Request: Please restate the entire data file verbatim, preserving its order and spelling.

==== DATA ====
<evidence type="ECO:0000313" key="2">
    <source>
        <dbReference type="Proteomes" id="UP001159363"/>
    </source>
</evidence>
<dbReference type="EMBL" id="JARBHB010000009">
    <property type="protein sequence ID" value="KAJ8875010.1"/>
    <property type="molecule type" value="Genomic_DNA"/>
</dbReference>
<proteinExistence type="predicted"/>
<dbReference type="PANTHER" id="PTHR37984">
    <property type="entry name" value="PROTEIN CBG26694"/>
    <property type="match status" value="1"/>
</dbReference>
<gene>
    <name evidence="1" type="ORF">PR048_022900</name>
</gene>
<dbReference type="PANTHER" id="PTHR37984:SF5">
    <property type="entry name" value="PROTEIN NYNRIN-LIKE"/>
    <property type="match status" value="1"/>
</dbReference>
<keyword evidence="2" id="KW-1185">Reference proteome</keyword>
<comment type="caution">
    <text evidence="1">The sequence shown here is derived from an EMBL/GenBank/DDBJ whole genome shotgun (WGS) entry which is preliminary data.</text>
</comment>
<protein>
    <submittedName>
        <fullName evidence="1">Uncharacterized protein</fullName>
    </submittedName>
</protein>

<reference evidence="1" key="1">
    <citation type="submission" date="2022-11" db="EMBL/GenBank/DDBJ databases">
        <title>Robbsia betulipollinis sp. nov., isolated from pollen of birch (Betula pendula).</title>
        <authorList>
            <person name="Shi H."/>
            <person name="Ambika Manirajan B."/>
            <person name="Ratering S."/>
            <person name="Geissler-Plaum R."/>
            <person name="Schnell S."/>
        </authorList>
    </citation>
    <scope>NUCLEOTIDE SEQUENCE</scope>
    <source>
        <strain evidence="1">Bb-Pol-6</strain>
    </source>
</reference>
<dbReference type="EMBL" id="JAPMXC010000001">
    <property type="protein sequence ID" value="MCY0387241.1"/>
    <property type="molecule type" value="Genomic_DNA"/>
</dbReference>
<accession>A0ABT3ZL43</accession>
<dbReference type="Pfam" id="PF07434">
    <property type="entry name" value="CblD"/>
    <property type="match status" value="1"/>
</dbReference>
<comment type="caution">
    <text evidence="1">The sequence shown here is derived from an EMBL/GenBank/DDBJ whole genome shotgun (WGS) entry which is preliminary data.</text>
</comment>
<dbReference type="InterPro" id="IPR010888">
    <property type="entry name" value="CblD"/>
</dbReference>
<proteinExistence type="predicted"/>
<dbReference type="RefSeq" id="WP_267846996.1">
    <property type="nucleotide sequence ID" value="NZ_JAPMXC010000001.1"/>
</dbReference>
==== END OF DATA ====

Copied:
<evidence type="ECO:0000313" key="2">
    <source>
        <dbReference type="Proteomes" id="UP001159363"/>
    </source>
</evidence>
<dbReference type="EMBL" id="JARBHB010000009">
    <property type="protein sequence ID" value="KAJ8875010.1"/>
    <property type="molecule type" value="Genomic_DNA"/>
</dbReference>
<proteinExistence type="predicted"/>
<dbReference type="PANTHER" id="PTHR37984">
    <property type="entry name" value="PROTEIN CBG26694"/>
    <property type="match status" value="1"/>
</dbReference>
<gene>
    <name evidence="1" type="ORF">PR048_022900</name>
</gene>
<dbReference type="PANTHER" id="PTHR37984:SF5">
    <property type="entry name" value="PROTEIN NYNRIN-LIKE"/>
    <property type="match status" value="1"/>
</dbReference>
<keyword evidence="2" id="KW-1185">Reference proteome</keyword>
<comment type="caution">
    <text evidence="1">The sequence shown here is derived from an EMBL/GenBank/DDBJ whole genome shotgun (WGS) entry which is preliminary data.</text>
</comment>
<protein>
    <submittedName>
        <fullName evidence="1">Uncharacterized protein</fullName>
    </submittedName>
</protein>

<reference evidence="1" key="1">
    <citation type="submission" date="2022-11" db="EMBL/GenBank/DDBJ databases">
        <title>Robbsia betulipollinis sp. nov., isolated from pollen of birch (Betula pendula).</title>
        <authorList>
            <person name="Shi H."/>
            <person name="Ambika Manirajan B."/>
            <person name="Ratering S."/>
            <person name="Geissler-Plaum R."/>
            <person name="Schnell S."/>
        </authorList>
    </citation>
    <scope>NUCLEOTIDE SEQUENCE</scope>
    <source>
        <strain evidence="1">Bb-Pol-6</strain>
    </source>
</reference>
<dbReference type="EMBL" id="JAPMXC010000001">
    <property type="protein sequence ID" value="MCY0387241.1"/>
    <property type="molecule type" value="Genomic_DNA"/>
</dbReference>
<accession>A0ABT3ZL43</accession>
<dbReference type="Pfam" id="PF07434">
    <property type="entry name" value="CblD"/>
    <property type="match status" value="1"/>
</dbReference>
<comment type="caution">
    <text evidence="1">The sequence shown here is derived from an EMBL/GenBank/DDBJ whole genome shotgun (WGS) entry which is preliminary data.</text>
</comment>
<dbReference type="InterPro" id="IPR010888">
    <property type="entry name" value="CblD"/>
</dbReference>
<proteinExistence type="predicted"/>
<dbReference type="RefSeq" id="WP_267846996.1">
    <property type="nucleotide sequence ID" value="NZ_JAPMXC010000001.1"/>
</dbReference>